I remember when George Harrison’s song, “My Sweet Lord” was popular. Even though they removed the lyrics: “Hare Krishna—Krishna Krishna” at the end of the song, many Christians were singing it in churches around the country as a praise song! Without realizing it, many well intentioned Christians were singing praises to Krishna—one of the classic deities of Hinduism!

“Beware lest any man spoil you through philosophy and vain deceit, after the tradition of men, after the rudiments of the world, and not after Christ.” (Colossians 2:8)

References:

•Campanelli, Pauline & Dan, Wheel of the Year: Living the Magical Life. St. Paul: LLewellyn, 1989, pages 1-16.

•Crim, Keith, editor, The Perennial Dictionary of World Religions. San Francisco: Harper & Row, 1989, pages 154, 182.

•Ek, Hildur, Jul Tomtar, Jul Bockar and Sheaves of Grain. Lindsborg, KS: Barbos Printing, 1983.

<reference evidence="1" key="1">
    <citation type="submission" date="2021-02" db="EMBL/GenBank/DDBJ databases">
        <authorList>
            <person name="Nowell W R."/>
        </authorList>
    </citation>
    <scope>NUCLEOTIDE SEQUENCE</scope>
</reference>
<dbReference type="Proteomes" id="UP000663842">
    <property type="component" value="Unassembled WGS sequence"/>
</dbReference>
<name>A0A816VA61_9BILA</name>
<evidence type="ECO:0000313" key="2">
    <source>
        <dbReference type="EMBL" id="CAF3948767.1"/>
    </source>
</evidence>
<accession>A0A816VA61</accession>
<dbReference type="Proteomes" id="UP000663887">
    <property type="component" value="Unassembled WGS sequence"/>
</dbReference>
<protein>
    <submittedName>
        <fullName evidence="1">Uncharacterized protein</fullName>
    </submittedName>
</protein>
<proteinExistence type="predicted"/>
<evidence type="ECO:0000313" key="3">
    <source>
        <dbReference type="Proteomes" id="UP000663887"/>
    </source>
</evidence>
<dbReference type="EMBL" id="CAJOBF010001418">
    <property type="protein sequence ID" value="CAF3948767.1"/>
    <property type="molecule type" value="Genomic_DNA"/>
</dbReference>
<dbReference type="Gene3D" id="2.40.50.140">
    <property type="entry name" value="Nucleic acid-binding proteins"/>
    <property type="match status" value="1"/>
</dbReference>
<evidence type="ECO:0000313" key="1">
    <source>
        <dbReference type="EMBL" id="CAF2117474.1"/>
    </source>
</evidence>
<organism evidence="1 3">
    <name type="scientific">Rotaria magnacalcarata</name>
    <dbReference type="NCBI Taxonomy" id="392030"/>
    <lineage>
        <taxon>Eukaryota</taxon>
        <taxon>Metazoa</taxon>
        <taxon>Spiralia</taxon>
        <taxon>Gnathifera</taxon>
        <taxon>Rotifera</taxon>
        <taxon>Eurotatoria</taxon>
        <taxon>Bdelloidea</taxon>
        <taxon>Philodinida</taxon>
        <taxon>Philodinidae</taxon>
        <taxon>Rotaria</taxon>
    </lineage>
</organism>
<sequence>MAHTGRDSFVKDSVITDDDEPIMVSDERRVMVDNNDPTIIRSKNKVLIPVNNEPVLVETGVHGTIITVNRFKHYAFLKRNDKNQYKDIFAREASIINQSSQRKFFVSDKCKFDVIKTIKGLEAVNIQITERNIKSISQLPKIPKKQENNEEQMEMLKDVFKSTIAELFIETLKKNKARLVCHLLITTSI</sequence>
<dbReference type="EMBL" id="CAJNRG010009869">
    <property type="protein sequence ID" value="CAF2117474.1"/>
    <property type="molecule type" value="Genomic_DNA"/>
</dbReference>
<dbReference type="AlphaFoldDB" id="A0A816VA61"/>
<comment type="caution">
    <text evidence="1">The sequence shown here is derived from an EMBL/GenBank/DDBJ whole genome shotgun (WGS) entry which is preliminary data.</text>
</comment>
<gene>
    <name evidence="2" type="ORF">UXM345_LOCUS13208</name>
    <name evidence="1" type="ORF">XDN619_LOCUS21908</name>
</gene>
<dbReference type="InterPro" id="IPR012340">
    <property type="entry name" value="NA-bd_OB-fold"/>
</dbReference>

•Farrar, Janet & Stewart, Eight Sabbats for Witches. London: Hale, 1981, chapter 11.

•Funk & Wagnalls, Standard Dictionary of Folklore, Mythology and Legend. New York: Funk & Wagnalls, 1979, pages 229-230, 974-975,

•Royale, Duncan, History of Santa: from 2000 BC to the 20th Century. Fullerton, CA: M. E. Duncan, 1987.

•Scullard, H. H., Festivals and Ceremonies of the Roman Republic. Ithaca, NY: Cornell University Press, 1981. pages 205-212.

In September, Pope Francis fired a Paraguayan bishop accused of sheltering a pedophile. Francis said his decision to fire the bishop was incredibly difficult. However, it was necessary for “the greater good of preserving the unity of the local church.” Pope Francis’ decision to fire the bishop underlines his “zero tolerance” approach to sexual abuse in the Catholic Church.

Pope Francis followed up on his zero tolerance as he launched a blistering attack on the Vatican bureaucracy Monday, outlining a “catalog of illnesses” plaguing the church’s central administration, including a “narcissistic pathology of power, existential schizophrenia.” The pope also denounced the lust for power of ladder-climbing clerics—those who indulge in hypocritical double lives, and lamented a sense of “spiritual Alzheimer’s” that leads clerics to forget the joy that is supposed to animate their lives. He was especially critical of cliques that enslave their members and become a cancer that threatens the harmony of the body, eventually leading to “death by friendly fire.”